Imam condemns US over Bashir case

One of Indonesia's most senior Muslim clerics has criticised US meddling in the case of a jailed preacher accused of being Jemaah Islamiya's spiritual leader.

    Global pressure may prevent Bashir's release on 30 April

    Visiting Abu Bakr Bashir at Jakarta's Salemba prison on Thursday, Din Shams al-Din said the US embassy was trying to have the 65-year-old's sentence lengthened.
       
    "I know the US embassy via its ambassador in Jakarta has asked some Islamic figures to help keep Abu Bakar Bashir in jail. This is clearly intervention."

    Bashir is due to be freed on 30 April after serving time for immigration offences.

    But last week police named him a suspect in a fresh terror investigation, which could allow authorities to keep the 65-year-old preacher detained.
       
    Denial

    US ambassador to Jakarta, Ralph Boyce, has denied trying to intervene in Indonesia's legal system, although Washington has made clear it wants Bashir to remain behind bars.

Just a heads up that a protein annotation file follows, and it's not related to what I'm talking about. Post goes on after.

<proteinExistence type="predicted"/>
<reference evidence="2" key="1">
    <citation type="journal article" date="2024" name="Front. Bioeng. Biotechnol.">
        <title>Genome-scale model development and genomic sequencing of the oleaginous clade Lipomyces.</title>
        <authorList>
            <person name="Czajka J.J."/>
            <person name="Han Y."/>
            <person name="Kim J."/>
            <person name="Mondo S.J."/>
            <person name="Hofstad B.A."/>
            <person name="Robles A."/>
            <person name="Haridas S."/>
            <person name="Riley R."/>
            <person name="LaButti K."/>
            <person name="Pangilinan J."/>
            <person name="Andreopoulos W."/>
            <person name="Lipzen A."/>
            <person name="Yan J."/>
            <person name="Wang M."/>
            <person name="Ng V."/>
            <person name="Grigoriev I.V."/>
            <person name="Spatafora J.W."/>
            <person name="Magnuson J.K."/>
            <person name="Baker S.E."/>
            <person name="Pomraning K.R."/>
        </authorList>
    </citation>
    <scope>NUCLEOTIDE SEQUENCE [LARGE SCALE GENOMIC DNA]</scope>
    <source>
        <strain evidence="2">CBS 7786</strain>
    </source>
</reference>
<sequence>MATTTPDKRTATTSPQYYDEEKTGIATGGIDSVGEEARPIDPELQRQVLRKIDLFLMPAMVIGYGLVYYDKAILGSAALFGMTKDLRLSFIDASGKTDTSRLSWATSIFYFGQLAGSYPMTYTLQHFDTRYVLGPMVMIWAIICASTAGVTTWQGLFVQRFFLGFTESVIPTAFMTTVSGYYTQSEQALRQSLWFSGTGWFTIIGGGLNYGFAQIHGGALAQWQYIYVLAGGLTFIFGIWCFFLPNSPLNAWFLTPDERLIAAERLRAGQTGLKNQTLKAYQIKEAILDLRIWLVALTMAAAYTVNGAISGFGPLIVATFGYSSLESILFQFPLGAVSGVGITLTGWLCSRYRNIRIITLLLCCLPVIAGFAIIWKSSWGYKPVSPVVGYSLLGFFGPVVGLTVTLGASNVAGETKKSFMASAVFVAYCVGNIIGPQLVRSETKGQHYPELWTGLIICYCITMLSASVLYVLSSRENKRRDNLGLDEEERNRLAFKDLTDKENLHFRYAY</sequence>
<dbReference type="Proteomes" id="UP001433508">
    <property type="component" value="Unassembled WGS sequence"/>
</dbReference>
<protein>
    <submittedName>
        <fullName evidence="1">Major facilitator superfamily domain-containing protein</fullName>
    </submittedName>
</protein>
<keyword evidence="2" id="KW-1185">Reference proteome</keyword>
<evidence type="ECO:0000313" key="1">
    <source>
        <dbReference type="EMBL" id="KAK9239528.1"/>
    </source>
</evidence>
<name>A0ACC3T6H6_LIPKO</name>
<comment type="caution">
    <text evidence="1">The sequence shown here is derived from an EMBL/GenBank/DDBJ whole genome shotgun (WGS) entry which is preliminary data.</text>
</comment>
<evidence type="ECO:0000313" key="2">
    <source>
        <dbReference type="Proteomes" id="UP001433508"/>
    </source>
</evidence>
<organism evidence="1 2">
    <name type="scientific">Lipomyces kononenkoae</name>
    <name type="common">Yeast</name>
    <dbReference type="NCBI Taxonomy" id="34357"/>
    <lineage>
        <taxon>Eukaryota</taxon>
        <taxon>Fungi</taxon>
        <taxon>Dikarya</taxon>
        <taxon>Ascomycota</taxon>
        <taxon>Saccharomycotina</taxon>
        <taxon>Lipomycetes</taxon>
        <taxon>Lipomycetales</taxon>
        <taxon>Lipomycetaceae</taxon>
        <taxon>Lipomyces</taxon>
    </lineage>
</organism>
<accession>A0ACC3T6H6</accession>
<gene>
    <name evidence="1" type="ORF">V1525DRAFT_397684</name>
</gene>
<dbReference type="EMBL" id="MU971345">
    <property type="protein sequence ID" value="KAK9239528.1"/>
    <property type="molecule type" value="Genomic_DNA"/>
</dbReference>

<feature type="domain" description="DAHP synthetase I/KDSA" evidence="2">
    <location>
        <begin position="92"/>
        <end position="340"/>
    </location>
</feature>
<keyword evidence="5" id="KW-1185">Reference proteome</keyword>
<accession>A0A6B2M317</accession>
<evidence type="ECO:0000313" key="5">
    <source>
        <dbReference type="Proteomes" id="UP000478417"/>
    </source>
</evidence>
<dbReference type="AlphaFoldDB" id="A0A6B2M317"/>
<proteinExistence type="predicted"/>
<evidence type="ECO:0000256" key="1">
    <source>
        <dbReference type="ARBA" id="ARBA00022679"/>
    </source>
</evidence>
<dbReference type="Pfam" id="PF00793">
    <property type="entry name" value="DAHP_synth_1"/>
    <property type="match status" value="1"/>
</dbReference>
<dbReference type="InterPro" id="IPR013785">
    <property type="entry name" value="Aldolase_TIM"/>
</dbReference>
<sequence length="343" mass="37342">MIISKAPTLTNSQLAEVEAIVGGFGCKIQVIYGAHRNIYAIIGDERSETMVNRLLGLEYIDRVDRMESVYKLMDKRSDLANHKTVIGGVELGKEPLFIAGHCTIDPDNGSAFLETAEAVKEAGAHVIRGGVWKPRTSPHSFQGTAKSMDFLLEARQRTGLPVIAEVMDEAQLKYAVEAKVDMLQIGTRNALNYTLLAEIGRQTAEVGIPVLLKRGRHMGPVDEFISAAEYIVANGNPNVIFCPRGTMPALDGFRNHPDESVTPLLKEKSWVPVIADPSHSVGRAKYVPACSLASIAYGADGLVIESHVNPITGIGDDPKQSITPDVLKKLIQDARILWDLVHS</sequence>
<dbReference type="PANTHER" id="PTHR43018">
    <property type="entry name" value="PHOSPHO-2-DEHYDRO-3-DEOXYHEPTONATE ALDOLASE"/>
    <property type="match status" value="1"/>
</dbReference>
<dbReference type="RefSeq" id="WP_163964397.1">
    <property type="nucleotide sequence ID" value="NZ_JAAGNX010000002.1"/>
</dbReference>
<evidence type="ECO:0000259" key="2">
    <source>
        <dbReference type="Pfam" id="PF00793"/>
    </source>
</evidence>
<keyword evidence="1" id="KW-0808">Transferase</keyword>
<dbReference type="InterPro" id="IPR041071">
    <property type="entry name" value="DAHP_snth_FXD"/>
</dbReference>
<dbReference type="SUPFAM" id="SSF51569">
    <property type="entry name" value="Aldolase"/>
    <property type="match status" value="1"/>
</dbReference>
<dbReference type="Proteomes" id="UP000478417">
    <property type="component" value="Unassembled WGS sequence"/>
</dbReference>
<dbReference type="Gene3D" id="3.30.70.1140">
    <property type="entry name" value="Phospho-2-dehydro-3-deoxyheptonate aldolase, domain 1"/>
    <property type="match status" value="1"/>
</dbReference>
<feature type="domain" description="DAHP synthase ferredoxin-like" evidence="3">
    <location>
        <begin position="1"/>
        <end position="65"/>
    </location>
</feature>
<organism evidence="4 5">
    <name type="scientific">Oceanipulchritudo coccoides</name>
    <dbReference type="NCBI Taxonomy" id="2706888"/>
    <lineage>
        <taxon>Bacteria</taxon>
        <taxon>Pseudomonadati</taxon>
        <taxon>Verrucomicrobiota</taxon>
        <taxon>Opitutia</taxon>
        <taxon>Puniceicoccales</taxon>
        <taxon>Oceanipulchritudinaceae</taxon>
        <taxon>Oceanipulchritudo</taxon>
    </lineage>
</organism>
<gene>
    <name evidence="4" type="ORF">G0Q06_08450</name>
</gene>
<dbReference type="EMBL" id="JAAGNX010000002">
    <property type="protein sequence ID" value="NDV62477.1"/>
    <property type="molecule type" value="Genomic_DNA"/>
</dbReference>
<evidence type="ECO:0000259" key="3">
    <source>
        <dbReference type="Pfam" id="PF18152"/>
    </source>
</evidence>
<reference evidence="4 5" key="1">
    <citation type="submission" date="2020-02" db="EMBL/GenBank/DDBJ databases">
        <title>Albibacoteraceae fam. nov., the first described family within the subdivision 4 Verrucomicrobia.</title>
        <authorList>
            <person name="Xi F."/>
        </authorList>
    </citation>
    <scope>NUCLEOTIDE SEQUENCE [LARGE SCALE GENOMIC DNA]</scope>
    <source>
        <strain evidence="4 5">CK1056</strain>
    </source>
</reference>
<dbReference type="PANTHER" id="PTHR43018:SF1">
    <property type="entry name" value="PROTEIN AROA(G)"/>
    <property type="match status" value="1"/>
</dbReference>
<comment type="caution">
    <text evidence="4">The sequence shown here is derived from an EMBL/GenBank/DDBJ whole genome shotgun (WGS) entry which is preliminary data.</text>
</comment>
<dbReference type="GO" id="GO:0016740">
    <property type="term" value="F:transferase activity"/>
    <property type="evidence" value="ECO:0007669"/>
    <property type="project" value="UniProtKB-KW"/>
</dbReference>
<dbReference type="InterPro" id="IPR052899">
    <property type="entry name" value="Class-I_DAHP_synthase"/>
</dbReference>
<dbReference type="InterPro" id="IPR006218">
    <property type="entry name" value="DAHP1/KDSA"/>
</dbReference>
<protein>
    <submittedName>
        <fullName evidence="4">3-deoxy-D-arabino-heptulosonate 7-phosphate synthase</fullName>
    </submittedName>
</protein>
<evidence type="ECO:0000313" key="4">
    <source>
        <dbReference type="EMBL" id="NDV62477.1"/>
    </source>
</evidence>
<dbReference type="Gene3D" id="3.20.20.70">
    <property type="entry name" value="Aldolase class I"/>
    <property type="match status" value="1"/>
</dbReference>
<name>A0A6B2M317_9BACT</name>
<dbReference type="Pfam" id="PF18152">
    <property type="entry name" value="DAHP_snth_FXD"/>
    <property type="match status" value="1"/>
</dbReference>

In the latest investigation, police are focusing on possible links to the 2002 Bali bombings and the preacher's alleged leadership of JI.
       
    Bashir denies links to the Islamist movement blamed for the October 2002 Bali bomb attacks that killed 202 people.

    Previous charges against Bashir of leading Jemaah Islamiah and treason were either unproven, dismissed or overturned.

    SOURCE: Reuters


    YOU MIGHT ALSO LIKE

    How different voting systems work around the world

    How different voting systems work around the world

    Nearly two billion voters in 52 countries around the world will head to the polls this year to elect their leaders.

    How Moscow lost Riyadh in 1938

    How Moscow lost Riyadh in 1938

    Russian-Saudi relations could be very different today, if Stalin hadn't killed the Soviet ambassador to Saudi Arabia.

    The peace games: Dreaming big for South Sudan's youth

    The peace games: Dreaming big for South Sudan's youth

    A relatively new independence and fresh waves of conflict inspire a South Sudanese refugee to build antiwar video games.